When Yamilee Toussaint noticed she was one of only two black girls in her mechanical engineering program at MIT, it became clear to her that young girls of color need more encouragement to pursue careers in science, technology, engineering, and math. A few years later, she created STEM From Dance, a nonprofit dance program in NYC designed to expose Black and Latina middle school girls to jobs in the STEM fields.
Since 2011, Toussaint's program has introduced its participants to coding and technology principles by pairing them with dance. Music and dance play a large role in the culture of the communities Toussaint hopes to engage, and she sees it as a great way to draw girls in. Toussaint credits her academic success at least partially to her dedication to dance: “Confidence and mindset play such a huge role in what we’re able to achieve. Dance helped me overcome self-doubt, and that translated into other aspects of my life.”
This summer, Toussaint launched an inaugural summer dance camp called Girls Rise Up, taking place in Brooklyn, New York. The program supports and encourages 75 girls as they craft dance routines that integrate software and engineering principles. We talked to Toussaint about how her program is transforming young girls’ mindsets.
How do STEM From Dance and Girls Rise Up work? What motivated you to launch a camp program this summer?
STEM From Dance's usual program runs during the school year as an elective during the school day or after-school, and Girls Rise Up is an extension. I was inspired to launch Girls Rise Up because it creates an opportunity for girls we might not reach during the school year. Participants applied to our camp with an interest in dance, STEM, or both. We split the girls up into groups to brainstorm their best ideas for tech projects that will enhance their group dance. Instructors create a tech lesson based on each group's project, while students construct the project and choreograph their group dance. At the end of the two weeks, the girls perform in a showcase, presenting all of their hard work.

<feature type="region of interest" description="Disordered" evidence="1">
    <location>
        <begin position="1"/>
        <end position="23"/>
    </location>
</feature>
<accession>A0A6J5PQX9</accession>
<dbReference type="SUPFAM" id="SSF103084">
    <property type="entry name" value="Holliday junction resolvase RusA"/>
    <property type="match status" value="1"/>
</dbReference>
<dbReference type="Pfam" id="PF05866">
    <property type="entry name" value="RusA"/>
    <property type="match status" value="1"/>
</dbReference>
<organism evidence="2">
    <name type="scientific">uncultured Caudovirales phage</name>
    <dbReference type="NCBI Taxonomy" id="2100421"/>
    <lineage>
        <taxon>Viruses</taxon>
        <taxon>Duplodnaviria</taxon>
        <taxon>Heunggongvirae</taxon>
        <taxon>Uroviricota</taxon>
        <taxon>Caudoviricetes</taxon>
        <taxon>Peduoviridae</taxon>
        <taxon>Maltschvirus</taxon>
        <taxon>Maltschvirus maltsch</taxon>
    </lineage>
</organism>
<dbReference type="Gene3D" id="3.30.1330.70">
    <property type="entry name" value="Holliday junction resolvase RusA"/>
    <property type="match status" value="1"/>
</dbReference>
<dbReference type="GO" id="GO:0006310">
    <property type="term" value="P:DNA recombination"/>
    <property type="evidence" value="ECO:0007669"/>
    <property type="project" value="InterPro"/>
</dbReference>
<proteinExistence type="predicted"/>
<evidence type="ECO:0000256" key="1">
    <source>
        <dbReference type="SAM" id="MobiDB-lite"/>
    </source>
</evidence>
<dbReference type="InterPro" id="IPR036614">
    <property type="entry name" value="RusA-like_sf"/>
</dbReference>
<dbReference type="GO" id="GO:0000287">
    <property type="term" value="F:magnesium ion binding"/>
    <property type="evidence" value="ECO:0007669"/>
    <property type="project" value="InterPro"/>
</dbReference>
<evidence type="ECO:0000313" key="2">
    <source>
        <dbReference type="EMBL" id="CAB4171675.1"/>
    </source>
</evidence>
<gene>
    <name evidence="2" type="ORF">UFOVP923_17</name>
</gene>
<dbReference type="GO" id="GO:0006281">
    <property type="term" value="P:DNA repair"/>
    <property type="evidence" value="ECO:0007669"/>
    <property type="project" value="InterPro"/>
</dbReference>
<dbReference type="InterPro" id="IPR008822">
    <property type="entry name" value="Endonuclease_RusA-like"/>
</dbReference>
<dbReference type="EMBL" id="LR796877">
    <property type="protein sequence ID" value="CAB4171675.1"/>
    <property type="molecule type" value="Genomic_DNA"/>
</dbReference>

What kinds of changes do you see in the girls as they move through the programs? Do you have a favorite success story?
I see an overall confidence boost in the way that they approach STEM, the way they express themselves, and their ability to collaborate with others in a small group. Students who did not consider it before walk away with a strong desire to go to college, and sometimes even a desire to pursue a STEM career, or at least continue coding in college while majoring in another field.
One of my favorite stories is of a young lady named Yessenia who started our [STEM From Dance] program with a "too cool for school" mindset. At first it was challenging to get her to complete a task without complaining about how bored she was. She just didn't seem into the program and was unwilling to really try. However, her mindset started to transform after a few weeks. We saw incredible growth both personally and academically. Yessenia returned to our program for three semesters and helped other students in class who struggled with coding. She began to take on roles of leadership and became someone who her peers admired.
Can you explain why confidence is so important? What kinds of doors does confidence open for young women?
Targeting confidence is a major factor of STEM From Dance. When I taught high school math [after college, for Teach for America], I found that one of the biggest challenges I faced was persuading my students to try, given their preconceived notions. It was challenging to teach when they were nervous to try.
When confidence is lacking, students see everyone else as being better for the job without even considering themselves. I knew that whatever we did with STEM programming had to address confidence in some way, especially given the atmosphere our young people are going to be entering should they pursue a career in STEM. They’re going to be in workplaces and college classrooms where they may be one or one of few people of color, and they need an extra amount of confidence to persist in environments like that.
What can readers do to help?
We love hearing from people with whom our work resonates. There are several opportunities to get involved, from sponsoring a program to volunteering with our girls. You can contact us at firstname.lastname@example.org.
Watch a past performance below.
images courtesy Damon Plant
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Marissa is an NYC-based writer who loves feminism, doughnuts, and being outside. She's not a huge fan of writing personal bios, but she does love writing pretty much anything else. Read more of her work at marissadubecky.com and follow her on Instagram at @marissa_aleta.